There are many misconceptions about Obsessive Compulsive Disorder (OCD) that are simply not true. The term OCD gets thrown around a lot – most of us have heard someone jokingly say, “I’m so OCD”. OCD is not a personality quirk. It is a serious mental illness marked by obsessional thoughts and high levels of anxiety and emotional distress.
Obsessions are unwanted thoughts that you can’t seem to get out of your head. The more you try to not think about the ‘thought’, the more the thought stay with you. These obsessional thoughts can cause the individual to engage in a compulsion in an attempt to reduce his or her discomfort. Compulsions may be outward actions such as hand washing and checking or they may be mental acts such as trying to ‘figure something out’. People with OCD do not choose to have obsessive thoughts and they do not enjoy their compulsions. They do them to try to get relief from crippling anxiety
Many individuals with OCD recognize that their thoughts and fears may be irrational, but OCD can make it feel very real. It can fill you with constant dread that something awful is about to happen. Imagine if your brain was worrying about everything that could possibly go wrong, ignoring the likelihood of whether or not it would actually happen, and disregarding any rational objections to challenge these thoughts. This is what OCD is like.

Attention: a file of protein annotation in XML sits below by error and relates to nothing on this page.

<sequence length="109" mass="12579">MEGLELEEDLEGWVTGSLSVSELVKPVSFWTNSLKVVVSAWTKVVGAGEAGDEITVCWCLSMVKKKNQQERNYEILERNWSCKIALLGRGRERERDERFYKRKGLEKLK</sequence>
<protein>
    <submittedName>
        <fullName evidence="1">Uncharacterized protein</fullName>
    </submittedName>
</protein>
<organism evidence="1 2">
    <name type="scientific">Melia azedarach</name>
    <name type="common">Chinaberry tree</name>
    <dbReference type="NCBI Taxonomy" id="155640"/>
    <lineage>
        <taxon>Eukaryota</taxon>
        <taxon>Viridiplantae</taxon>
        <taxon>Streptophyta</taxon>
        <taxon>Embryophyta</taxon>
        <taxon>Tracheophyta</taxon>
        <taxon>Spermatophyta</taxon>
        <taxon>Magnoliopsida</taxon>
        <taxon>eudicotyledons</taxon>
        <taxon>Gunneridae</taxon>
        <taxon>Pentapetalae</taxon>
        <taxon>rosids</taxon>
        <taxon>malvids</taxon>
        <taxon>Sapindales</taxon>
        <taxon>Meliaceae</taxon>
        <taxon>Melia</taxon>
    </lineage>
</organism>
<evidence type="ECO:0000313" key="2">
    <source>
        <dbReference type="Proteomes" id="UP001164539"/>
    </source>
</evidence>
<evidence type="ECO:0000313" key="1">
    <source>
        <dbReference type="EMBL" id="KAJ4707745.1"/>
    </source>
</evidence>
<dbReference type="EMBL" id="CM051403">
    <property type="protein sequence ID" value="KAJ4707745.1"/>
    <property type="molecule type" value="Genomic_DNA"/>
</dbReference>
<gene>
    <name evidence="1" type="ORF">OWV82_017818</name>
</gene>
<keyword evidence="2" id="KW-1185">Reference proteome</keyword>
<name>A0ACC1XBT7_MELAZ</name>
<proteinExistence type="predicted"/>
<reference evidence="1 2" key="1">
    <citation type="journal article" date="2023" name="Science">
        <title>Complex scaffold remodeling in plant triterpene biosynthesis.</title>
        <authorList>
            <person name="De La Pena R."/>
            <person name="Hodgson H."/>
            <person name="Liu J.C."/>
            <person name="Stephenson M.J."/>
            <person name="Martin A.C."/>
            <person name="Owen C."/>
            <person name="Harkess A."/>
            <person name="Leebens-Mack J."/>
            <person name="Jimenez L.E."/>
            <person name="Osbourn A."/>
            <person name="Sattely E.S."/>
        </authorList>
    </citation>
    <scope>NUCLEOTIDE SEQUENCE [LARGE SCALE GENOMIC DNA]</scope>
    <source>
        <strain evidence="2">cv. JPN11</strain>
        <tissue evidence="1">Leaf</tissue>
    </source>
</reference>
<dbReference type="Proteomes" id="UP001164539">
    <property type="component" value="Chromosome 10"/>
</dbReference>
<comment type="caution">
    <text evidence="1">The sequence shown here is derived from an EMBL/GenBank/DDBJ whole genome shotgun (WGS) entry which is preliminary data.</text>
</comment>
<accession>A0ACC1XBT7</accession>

OCD is more common than you probably think and you’ve likely encountered many individuals with OCD without realizing it. Approximately 1 in every 40 adults and 1 in 200 children in America have OCD. Unfortunately, many people do not pursue OCD treatment because they’re self-conscious, ashamed or believe it cannot be treated. OCD is treatable and the first line of treatment is exposure and response prevention.
OCD and mental illness remain stigmatized and misunderstood. You can make a difference. Educate yourself about mental illness and don’t be afraid to reach out for help if you believe that you or a loved one may be struggling with a mental health issue.